Winds and storms made the South Atlantic impossible to sail. Before 1400 no one had ever crossed it accidentally, let alone on purpose.
Why Couldn't Sailors Cross the South Atlantic Before 1400?All ocean sailors before 1400 relied upon highly predictable seasonal winds and currents often called "trade winds" because when they blew, the traders sailed into or out of harbors. Trade winds and currents were the reason for regular long-distance travel in the Pacific and Indian Oceans and the South China Sea..
Some sailors ( Northern Europeans and Chinese for example) also had a coastal shelf to follow. Leif Ericson could follow an continental shelf part of the way across the northern edge of the North Atlantic, and then use prevailing winds and currents to travel the rest of the way and back. ledge to North America, no such edge connected the tip of Africa with South America's tail, only vicious storms. Crossing the South Atlantic required a different approach to navigation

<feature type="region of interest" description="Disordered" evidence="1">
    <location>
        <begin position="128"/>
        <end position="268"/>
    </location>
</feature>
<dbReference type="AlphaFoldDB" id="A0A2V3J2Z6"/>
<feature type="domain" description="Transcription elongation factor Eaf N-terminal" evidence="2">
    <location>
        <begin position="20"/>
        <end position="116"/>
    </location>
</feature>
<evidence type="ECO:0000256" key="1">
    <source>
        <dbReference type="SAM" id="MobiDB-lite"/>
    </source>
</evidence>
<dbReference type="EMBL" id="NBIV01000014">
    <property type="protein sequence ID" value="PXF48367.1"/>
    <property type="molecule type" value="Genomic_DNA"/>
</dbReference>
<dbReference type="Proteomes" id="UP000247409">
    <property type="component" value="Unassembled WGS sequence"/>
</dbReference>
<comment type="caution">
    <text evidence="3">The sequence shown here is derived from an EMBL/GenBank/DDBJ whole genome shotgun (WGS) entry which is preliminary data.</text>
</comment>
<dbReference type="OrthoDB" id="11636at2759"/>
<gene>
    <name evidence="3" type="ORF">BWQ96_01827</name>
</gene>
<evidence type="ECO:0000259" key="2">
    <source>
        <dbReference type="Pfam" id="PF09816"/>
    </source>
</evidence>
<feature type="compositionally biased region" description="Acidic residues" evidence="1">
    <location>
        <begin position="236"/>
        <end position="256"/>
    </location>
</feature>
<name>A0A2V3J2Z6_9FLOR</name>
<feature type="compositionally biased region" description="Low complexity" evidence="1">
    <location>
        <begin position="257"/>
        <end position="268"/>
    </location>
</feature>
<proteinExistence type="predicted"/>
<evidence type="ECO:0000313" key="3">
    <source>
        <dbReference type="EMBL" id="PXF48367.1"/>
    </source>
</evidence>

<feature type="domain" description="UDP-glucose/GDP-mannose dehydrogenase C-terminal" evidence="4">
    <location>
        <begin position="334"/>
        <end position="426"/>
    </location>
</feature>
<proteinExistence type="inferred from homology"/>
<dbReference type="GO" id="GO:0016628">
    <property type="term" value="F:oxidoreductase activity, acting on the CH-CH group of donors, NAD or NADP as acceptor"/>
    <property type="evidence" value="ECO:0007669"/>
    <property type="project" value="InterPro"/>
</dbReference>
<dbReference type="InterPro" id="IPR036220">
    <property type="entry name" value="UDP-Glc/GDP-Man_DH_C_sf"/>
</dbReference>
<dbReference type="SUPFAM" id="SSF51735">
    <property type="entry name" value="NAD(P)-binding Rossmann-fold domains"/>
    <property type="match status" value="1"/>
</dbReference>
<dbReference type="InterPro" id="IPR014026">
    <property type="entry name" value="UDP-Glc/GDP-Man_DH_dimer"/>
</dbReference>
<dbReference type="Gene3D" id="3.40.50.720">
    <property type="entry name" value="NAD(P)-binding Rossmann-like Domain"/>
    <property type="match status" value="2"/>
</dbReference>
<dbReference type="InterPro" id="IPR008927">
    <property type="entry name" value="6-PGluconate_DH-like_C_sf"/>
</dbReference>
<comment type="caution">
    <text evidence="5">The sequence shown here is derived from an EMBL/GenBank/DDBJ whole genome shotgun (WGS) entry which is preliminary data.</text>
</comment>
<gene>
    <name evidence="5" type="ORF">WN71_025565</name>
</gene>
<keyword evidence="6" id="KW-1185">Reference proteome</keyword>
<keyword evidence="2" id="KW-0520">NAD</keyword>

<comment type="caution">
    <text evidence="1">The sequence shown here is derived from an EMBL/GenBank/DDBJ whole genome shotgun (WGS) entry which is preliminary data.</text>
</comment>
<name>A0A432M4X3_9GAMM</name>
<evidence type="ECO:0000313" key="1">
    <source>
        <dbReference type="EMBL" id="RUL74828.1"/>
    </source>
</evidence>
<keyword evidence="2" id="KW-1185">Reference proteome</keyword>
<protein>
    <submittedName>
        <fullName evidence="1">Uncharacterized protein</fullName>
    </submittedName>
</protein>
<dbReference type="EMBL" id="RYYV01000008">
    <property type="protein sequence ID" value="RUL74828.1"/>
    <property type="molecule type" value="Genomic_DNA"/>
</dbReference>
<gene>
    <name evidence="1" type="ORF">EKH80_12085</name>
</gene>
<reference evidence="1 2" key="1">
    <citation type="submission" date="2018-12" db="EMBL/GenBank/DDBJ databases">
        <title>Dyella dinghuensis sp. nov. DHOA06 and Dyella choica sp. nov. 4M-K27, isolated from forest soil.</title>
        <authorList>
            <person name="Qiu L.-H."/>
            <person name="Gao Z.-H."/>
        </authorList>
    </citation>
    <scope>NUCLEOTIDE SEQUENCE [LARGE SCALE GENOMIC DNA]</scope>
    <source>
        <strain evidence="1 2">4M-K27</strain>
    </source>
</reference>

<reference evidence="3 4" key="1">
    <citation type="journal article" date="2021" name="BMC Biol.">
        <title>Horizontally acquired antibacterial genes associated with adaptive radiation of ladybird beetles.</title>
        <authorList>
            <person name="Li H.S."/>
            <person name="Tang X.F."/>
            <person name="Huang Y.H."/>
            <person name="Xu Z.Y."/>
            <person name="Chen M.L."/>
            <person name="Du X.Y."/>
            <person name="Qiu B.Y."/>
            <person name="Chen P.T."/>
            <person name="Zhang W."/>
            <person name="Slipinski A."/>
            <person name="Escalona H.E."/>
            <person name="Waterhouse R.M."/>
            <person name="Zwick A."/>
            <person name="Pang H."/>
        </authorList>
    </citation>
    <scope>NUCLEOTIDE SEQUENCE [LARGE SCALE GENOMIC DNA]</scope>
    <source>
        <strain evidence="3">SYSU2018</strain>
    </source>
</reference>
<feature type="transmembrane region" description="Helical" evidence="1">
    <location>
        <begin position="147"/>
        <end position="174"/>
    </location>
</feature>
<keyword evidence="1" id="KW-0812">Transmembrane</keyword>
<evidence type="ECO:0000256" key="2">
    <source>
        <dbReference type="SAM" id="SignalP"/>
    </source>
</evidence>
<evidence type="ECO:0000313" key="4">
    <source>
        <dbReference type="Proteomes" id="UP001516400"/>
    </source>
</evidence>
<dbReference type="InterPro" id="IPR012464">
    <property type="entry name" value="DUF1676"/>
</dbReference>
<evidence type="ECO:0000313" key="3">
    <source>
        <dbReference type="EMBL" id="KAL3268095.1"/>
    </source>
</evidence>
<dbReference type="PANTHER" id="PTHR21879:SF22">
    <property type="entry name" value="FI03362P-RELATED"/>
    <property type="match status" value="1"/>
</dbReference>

There were three major weather obstacles in the South Atlantic1. Just west of the Canary Islands (off the coast of Africa), currents would carry ships in one direction--west across the Atlantic. Long periods of calm would sometimes strand ships in this area.
2. Winds and currents in the southern hemisphere flow in the opposite direction from the northern hemisphere. Portuguese sailors had to figure this phenomenon out (now called the Coriolis effect). Therefore in order to avoid fighting these currents, Portuguese sailors would have to sail westward almost all the way across the South Atlantic to Brazil before turning to the east, to the southern tip of Africa. This step was counter-intuitive.
3. Finally in order to sail back across the Atlantic from the bulge of South America to the tip of southern Africa (as Bartholomew Dias finally did in 1487) was difficult because of strong winds, powerful intersecting currents, and storms with winds up to 180 kilometers per hour.